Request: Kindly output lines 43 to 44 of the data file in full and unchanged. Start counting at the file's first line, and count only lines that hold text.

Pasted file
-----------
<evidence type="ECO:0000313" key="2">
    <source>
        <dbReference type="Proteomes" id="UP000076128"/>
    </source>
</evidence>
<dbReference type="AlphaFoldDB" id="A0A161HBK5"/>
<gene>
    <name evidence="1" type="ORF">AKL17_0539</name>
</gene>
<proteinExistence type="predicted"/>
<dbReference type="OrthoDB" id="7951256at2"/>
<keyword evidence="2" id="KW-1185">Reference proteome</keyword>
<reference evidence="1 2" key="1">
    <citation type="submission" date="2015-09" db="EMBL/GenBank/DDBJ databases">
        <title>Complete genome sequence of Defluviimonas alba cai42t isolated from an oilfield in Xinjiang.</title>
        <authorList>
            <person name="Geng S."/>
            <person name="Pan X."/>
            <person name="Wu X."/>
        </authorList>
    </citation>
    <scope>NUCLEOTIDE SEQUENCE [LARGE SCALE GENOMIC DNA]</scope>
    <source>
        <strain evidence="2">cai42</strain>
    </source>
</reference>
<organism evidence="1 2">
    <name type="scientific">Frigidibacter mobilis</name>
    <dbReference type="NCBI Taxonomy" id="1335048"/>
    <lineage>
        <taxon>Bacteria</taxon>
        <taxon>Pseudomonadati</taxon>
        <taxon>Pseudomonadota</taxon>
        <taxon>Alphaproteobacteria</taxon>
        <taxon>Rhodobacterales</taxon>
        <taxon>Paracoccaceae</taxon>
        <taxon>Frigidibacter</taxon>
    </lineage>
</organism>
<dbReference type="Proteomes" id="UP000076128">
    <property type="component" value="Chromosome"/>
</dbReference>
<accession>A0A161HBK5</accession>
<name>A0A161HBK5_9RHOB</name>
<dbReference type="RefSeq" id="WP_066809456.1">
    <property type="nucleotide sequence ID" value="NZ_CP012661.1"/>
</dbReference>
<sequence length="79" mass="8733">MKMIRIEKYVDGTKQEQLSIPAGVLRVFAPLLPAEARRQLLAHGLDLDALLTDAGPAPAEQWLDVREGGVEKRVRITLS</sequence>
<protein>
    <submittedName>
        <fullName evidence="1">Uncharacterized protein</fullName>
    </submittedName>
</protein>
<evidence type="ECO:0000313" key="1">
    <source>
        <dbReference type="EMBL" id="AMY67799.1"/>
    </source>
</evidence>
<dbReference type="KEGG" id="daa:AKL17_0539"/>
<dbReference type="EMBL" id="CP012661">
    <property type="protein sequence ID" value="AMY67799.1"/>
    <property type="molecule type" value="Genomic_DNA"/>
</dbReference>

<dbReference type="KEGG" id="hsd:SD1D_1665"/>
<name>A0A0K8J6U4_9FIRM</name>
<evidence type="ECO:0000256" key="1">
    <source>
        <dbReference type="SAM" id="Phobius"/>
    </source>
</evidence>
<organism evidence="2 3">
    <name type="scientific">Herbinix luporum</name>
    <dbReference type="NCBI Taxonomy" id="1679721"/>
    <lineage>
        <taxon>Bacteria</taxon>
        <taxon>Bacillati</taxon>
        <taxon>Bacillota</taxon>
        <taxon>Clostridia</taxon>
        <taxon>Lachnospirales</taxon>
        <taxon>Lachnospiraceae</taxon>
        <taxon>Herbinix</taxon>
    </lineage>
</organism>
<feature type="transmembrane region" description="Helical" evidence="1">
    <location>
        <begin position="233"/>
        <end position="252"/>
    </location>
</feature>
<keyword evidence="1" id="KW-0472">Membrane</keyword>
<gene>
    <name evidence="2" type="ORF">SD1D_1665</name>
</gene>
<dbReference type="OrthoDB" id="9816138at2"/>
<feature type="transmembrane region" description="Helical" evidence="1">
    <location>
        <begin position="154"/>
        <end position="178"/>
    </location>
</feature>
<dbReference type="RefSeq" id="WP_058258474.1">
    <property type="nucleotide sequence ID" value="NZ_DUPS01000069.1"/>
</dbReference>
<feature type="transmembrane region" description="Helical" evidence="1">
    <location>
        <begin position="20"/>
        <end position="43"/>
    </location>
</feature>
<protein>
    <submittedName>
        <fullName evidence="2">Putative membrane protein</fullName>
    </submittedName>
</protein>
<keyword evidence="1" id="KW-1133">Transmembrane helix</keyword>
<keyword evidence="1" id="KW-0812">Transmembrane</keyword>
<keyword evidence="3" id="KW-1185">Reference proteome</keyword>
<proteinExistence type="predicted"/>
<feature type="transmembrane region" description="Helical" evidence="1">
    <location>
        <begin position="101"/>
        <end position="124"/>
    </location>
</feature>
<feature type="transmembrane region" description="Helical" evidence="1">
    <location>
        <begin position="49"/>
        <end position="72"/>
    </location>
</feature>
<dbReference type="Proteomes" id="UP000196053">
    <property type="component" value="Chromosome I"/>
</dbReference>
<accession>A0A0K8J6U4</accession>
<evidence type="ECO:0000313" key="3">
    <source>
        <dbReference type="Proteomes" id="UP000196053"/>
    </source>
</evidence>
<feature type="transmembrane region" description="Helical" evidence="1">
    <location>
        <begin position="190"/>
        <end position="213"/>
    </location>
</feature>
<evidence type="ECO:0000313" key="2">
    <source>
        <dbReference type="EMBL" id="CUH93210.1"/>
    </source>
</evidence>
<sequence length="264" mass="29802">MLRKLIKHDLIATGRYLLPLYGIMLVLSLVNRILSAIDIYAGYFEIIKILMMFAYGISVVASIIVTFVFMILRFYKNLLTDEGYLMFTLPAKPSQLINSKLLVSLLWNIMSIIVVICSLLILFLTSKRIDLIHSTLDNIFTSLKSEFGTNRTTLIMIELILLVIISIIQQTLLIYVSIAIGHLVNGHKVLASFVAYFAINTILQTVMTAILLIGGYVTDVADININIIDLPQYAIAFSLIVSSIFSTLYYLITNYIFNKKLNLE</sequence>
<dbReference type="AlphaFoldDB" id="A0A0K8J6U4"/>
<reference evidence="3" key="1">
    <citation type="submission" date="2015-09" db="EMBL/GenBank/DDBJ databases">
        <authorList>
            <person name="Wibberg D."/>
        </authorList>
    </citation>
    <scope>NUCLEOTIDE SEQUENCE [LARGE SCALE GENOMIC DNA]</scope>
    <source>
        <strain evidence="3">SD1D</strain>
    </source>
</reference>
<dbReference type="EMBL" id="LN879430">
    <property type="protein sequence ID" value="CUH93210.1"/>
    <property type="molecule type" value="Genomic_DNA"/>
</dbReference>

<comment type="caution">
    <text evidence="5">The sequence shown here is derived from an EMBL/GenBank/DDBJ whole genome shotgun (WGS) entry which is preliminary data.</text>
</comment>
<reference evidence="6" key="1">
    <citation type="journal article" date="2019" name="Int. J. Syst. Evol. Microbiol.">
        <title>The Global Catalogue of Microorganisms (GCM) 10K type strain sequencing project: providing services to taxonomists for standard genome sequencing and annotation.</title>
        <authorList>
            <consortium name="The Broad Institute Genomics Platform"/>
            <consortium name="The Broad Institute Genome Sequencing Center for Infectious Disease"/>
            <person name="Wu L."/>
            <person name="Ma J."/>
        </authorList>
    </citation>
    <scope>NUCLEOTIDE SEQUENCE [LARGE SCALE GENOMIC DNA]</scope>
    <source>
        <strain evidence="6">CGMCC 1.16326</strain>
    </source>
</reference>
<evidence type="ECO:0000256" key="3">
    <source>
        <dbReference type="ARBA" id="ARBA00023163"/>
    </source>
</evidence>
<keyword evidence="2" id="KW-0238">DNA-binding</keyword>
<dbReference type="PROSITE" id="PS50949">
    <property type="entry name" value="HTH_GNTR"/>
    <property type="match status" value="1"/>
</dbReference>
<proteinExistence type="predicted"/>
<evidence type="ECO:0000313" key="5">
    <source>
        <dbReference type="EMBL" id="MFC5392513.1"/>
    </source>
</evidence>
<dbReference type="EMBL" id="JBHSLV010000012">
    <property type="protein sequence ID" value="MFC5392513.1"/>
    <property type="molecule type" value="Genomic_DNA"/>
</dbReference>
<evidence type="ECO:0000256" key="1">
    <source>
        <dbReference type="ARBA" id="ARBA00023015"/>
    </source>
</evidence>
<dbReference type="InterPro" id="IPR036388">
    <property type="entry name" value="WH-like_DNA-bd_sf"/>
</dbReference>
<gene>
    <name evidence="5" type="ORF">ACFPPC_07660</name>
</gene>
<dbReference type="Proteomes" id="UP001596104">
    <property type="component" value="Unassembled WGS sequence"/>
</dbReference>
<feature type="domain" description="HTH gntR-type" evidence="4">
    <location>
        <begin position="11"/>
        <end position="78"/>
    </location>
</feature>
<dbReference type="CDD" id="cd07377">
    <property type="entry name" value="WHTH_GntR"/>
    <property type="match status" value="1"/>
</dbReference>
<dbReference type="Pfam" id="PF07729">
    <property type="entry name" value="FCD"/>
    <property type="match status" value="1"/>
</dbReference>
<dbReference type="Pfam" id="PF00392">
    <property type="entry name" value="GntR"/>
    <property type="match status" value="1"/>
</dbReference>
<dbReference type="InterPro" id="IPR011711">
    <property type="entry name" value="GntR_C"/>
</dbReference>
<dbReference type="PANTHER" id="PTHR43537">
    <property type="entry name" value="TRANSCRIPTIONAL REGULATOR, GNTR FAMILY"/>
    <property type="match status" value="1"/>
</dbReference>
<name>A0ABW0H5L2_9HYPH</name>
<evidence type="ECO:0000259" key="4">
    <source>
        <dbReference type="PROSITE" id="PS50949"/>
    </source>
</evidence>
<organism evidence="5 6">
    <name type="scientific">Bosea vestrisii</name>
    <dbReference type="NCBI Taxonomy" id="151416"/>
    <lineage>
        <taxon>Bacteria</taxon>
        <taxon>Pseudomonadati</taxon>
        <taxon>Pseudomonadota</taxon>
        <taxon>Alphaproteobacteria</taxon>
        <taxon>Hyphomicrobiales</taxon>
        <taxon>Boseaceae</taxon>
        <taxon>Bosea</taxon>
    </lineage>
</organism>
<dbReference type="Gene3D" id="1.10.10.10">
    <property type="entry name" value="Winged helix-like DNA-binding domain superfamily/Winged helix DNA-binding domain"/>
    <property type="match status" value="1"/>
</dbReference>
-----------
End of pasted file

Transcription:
<accession>A0A161HBK5</accession>
<name>A0A161HBK5_9RHOB</name>